TM: Matthew Barney. Talk about the person or the art.
LF: His work is really challenging and visually beautiful. I've always responded to it viscerally. But I have not given the work the time it deserves. I say that with full regret, because I know everyone else understands it and relates to it, but it's a miss for me because I've not had any time with it.
TM: Damien Hirst.
LF: I think he would be really perfect for my underwater show.
TM: Do you have any mottos in life that you go by?
LF: No, I have no motto. But I had a really lovely compliment from Nick Mangan, one of the artists in the Biennial from Australia. He said over lunch, when we were all exhausted and I was sick, "You are the most upbeat, optimistic person I've ever met. Nothing gets you down." I don't have a motto, but hopefully that's sort of the way I live.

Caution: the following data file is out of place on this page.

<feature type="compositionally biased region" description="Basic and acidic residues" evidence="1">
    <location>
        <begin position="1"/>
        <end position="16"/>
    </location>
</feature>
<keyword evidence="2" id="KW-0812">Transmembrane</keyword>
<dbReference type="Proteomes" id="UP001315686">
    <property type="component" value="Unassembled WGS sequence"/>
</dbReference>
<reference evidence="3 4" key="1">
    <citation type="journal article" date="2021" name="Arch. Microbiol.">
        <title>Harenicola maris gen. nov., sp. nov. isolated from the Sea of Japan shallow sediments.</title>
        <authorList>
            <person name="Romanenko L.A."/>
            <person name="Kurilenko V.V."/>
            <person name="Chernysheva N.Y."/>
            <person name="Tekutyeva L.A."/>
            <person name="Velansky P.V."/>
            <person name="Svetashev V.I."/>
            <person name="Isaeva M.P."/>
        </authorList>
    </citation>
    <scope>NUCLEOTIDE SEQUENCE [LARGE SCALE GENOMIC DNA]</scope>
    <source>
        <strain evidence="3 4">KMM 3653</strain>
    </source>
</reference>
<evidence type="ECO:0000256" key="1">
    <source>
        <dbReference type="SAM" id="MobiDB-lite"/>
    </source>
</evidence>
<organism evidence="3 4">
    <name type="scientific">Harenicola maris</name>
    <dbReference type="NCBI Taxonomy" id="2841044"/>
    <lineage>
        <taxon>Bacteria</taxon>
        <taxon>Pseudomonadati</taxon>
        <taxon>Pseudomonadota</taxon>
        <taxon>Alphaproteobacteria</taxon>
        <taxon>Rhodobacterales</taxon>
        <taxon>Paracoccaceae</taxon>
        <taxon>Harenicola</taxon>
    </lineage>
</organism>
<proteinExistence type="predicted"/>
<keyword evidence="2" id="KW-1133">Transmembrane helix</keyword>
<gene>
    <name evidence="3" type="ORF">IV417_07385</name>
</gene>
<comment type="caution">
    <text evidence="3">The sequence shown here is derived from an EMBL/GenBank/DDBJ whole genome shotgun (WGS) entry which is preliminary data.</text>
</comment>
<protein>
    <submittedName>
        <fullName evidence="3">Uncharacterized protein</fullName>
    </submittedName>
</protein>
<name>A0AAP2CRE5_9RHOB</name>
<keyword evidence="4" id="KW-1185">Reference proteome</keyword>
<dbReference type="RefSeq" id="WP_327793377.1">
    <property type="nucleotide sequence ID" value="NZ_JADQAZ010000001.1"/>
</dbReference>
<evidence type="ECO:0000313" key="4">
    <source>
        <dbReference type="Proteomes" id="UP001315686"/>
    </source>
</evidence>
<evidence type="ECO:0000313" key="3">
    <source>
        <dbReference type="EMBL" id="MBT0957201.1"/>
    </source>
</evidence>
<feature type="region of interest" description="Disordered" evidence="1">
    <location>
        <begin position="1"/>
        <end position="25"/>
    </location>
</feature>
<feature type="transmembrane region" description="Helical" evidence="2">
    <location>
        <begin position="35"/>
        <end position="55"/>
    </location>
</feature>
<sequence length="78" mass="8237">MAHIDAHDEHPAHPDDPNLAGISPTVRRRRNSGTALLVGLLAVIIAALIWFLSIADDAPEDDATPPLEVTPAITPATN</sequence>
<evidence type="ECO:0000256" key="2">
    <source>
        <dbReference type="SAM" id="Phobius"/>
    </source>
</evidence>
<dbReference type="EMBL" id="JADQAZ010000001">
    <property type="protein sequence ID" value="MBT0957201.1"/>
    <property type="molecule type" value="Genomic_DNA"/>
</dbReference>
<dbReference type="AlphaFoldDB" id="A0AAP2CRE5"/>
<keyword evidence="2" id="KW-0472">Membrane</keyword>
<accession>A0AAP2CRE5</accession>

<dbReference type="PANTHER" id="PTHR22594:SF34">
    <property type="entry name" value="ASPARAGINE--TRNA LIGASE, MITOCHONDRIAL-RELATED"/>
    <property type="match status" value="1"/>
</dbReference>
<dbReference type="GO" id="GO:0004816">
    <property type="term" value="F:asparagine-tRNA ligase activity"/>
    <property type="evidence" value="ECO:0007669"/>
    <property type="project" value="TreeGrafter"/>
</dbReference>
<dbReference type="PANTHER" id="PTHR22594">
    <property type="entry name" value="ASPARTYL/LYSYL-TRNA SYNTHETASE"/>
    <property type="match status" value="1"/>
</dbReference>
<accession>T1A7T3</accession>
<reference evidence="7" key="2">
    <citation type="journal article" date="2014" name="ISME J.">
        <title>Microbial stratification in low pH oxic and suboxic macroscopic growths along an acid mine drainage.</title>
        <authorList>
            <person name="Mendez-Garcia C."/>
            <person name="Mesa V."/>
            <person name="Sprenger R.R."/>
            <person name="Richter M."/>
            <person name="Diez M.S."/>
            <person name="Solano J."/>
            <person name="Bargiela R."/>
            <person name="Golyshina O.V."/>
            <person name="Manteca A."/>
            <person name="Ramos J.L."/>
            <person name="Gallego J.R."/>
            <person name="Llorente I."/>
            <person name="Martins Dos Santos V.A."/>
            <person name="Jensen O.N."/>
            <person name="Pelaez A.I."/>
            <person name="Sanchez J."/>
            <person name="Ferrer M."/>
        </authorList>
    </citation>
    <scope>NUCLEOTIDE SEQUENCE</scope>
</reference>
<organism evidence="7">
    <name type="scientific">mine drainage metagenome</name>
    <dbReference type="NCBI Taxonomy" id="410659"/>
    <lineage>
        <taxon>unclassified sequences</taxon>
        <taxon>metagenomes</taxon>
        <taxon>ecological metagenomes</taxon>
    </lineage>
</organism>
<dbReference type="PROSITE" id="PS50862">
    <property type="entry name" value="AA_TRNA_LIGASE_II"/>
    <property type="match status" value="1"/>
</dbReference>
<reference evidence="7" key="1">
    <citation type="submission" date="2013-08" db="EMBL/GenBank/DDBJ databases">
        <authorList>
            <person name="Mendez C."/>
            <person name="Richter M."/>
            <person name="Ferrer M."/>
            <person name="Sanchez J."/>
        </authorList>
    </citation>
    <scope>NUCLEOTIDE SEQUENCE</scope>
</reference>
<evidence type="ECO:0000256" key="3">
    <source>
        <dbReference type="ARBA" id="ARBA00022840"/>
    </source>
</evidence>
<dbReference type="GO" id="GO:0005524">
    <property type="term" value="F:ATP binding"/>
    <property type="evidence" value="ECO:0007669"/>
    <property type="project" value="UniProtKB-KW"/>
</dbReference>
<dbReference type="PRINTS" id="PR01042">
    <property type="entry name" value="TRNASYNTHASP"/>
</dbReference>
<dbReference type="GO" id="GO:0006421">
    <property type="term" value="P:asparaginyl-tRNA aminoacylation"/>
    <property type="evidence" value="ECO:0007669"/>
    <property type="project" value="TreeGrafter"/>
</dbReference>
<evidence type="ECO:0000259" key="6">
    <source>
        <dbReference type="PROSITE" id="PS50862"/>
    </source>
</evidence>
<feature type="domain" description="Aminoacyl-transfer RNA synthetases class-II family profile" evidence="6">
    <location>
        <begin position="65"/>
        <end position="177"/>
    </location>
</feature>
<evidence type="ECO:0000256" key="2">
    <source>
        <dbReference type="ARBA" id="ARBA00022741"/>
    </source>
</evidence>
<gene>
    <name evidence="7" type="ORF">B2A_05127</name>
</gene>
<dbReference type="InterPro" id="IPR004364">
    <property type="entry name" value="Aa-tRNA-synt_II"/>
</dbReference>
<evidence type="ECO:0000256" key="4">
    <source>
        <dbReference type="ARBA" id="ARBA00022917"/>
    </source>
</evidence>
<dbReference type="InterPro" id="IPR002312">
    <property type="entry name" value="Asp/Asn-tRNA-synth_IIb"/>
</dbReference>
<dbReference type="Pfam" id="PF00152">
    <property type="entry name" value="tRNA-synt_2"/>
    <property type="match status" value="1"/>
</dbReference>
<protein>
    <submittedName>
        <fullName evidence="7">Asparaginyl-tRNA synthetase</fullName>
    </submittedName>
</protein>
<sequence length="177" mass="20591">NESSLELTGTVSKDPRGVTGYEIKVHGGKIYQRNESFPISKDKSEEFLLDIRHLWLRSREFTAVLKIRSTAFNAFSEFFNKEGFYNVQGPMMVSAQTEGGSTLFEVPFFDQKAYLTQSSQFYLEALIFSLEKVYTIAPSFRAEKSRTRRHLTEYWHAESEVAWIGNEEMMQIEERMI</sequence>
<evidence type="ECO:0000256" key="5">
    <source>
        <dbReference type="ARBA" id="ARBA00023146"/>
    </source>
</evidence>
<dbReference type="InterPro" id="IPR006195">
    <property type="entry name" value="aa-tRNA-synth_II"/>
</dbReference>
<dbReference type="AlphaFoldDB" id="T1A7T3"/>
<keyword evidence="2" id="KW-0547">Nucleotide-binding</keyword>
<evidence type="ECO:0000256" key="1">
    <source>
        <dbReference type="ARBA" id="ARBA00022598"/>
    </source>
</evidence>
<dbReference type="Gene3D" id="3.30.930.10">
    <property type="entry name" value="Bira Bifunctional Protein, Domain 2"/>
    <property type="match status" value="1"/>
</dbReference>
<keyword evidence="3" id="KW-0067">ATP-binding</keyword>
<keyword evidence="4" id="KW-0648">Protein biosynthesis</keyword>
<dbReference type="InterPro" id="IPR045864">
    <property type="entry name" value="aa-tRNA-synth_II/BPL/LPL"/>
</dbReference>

TM: My first impression of you was, "Lance Fung-Fun, Fun, Fun!"
LF: I have been saying that throughout this biennial. Now, this is not a motto, but maybe it's become one for me: "There are no problems." I really don't see anything as a problem, ever.
Interview by Guy Cross, co-publisher of THE magazine.